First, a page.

28. The fastener assembly as recited in claim 27, wherein said carrying face includes a plurality of tabs that define a channel between said tabs and said carrying face, each channel being adapted to receive at least a portion of said bracket to mount said bracket to said carrying face.
29. The fastener assembly as recited in claim 27, wherein said bracket includes a pair of poles disposed interiorly adjacent said plurality of tabs on said bracket, said fastening medium adapted to be accepted and held by said bracket between said pair of poles such that a space is defined between each of said pair of poles and said fastening medium.
30. The fastener assembly as recited in claim 1, wherein said fastening medium is a magnet generating a magnetic-flux to attach said carrier member to the support backing, said magnetic flux having a magnetic-flux path that travels through said bracket, through one of said poles, through the support backing, through the other of said poles, through said magnet, and back through said bracket.
31. The fastener assembly as recited in claim 1, wherein said fastening medium is selected from the group consisting of a magnet, Velcro®, and Dual-Lock®.
32. A fastener assembly for securely fastening a decorative panel employed in the interior of a vehicle in variably spaced relation to a support backing of the vehicle, said fastener assembly comprising:
a base member adapted to be operatively mounted to the decorative panel;
a carrier member;
a linking member operatively extending between said base member and said carrier member such that said base member is disposed spaced from said carrier member; and
a fastening medium supported by said carrier member and adapted to operatively interconnect said carrier member to the support backing of the vehicle;
said linking member operatively interconnecting said base member and said carrier member and including a pair of distal ends, at least one of said distal ends defining a ball, and at least one of said base member and said carrier member defining a socket, said ball adapted to be complimentarily received in said socket to provide swiveling articulation of said base member relative to said carrier member such that said fastener assembly can pivot to accommodate the structure of the support backing at varying angles and conform to the contours of the decorative panel and the support backing.
Description
CROSS REFERENCE TO RELATED APPLICATIONS

This application claims the benefit of U.S. provisional patent application entitled “Dual-Pivoting Magnet-Carrier Fastener Assembly,” having Ser. No. 60/280,059, and filed on Mar. 30, 2001.

BACKGROUND OF THE INVENTION

1. Field of the Invention

The present invention relates, generally, to fasteners and, more particularly, to articulating, pivoting, variable-spacing fasteners.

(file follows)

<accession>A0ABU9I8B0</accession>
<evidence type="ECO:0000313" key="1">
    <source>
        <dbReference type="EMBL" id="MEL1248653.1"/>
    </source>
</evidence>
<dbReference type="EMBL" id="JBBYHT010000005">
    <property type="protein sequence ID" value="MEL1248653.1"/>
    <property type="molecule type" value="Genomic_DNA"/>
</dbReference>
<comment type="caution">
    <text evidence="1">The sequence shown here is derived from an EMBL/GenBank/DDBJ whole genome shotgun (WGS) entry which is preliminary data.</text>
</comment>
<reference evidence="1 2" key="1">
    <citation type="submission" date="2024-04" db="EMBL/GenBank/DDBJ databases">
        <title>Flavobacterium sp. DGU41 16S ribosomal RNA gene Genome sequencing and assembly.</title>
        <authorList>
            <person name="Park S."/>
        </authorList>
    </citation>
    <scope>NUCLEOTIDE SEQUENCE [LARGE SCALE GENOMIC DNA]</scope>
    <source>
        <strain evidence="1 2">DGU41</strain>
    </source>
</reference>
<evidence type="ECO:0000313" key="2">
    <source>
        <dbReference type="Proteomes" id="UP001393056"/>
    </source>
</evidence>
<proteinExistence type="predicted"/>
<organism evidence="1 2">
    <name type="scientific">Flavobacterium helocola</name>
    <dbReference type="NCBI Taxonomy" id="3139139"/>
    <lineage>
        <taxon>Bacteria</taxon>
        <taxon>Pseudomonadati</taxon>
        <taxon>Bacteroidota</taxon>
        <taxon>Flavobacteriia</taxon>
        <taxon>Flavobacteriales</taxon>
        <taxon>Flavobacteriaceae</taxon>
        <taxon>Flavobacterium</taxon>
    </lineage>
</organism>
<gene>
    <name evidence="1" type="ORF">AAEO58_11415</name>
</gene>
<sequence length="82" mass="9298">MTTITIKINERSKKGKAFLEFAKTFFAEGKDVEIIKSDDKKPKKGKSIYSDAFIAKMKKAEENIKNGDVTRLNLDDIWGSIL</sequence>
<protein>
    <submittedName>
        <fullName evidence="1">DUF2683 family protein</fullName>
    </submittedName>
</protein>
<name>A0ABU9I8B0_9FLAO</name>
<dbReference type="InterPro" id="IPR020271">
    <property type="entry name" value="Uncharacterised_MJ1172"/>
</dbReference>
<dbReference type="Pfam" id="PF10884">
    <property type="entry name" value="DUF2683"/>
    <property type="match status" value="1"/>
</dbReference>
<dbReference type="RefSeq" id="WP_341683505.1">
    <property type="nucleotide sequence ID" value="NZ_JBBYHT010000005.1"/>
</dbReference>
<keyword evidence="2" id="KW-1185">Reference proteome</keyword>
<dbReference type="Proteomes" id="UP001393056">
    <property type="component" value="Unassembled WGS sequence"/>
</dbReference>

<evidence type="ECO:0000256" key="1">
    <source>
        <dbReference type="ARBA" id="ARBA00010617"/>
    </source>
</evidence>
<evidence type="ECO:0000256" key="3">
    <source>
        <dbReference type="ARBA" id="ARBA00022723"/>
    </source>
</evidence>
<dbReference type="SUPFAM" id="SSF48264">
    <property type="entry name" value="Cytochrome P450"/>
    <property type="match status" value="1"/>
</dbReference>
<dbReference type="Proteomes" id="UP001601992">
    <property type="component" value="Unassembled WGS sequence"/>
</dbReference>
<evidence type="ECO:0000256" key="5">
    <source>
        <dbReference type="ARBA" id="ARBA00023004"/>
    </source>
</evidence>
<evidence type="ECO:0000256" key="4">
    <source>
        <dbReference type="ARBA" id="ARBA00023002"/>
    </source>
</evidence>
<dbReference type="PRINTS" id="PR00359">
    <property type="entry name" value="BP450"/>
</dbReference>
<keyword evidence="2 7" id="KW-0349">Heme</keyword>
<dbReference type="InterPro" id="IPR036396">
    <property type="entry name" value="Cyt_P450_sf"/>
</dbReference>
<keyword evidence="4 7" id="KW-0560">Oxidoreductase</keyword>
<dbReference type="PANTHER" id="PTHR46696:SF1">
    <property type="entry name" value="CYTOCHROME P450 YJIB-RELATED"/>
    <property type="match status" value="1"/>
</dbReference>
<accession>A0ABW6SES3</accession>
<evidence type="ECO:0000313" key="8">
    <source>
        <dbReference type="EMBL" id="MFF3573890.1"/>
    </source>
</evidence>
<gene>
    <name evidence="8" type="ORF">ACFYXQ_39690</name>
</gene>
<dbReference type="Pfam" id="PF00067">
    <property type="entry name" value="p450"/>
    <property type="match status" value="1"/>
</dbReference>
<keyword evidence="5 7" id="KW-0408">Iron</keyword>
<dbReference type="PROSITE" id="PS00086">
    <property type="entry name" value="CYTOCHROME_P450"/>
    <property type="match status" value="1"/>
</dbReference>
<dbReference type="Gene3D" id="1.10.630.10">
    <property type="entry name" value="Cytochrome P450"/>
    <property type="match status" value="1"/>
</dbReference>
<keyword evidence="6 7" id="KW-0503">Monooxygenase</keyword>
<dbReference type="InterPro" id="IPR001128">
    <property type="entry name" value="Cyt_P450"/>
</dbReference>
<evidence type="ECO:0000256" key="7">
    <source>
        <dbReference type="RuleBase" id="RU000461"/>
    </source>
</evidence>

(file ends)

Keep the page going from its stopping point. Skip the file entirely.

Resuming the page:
2. Description of the Related Art

It is known in the related art to use a panel-mounting fastener assembly for attaching a decorative panel of a vehicle, such as an automobile, to an overlying or underlying sheet-metal support member. The decorative panel may include a headliner, a door panel, a seat-back panel, or other panels typically having a support backing onto which there is bonded decorative material. The decorative panel may include a resinous-impregnated fibrous-bat material for the support backing and foam-backed upholstery for the decorative material. When the decorative panel includes a headliner, the sheet-metal support member may be a roof beam extended across the roof of the vehicle for providing rigidity to the sheet-metal support member and mounting structure for the headliner.

More specifically, the headliner substantially spans the entire upper surface of the passenger compartment of the vehicle. The sheet metal is disposed coextensively with and adjacent the headliner opposite the passenger compartment, to define substantially the entire interior surface of the roof of the vehicle body. The headliner is assembled to the vehicle body by attaching the headliner to the sheet metal via a plurality of fasteners. In the assembled state, each fastener mounts a predetermined area of the surface of the headliner to an adjacent part of the sheet metal. This predetermined area may be referred to as the attachment area of the headliner. The adjacent portion of the sheet metal that corresponds to the attachment area of the headliner may be referred to as the attachment area of the sheet metal.

Fasteners previously used to attach the headliner to the sheet metal included screws and plastic push-pins. However, these fasteners suffered from several problems. For instance, once the screws and push-pins were installed, the heads thereof were often visible to passengers within the passenger compartment and, thus, aesthetically undesirable. Also, the screws and push-pins and the tools used to assemble them to the headliner damaged the headliner by creating holes through the headliner and stray marks on the surface of the headliner. Moreover, during assembly of the headliner, a hole formed in the sheet metal, but hidden from view, had to be located by feel as the assembler attempted to align the hole with the corresponding hole from the headliner. The assembler then had to insert a screw or push-pin into the hole. This effort was time-consuming and cumbersome. Furthermore, due to the extended labor and time involved in attaching and unattaching the headliner and sheet metal using these fasteners, the cost to repair the headliner was substantial as well.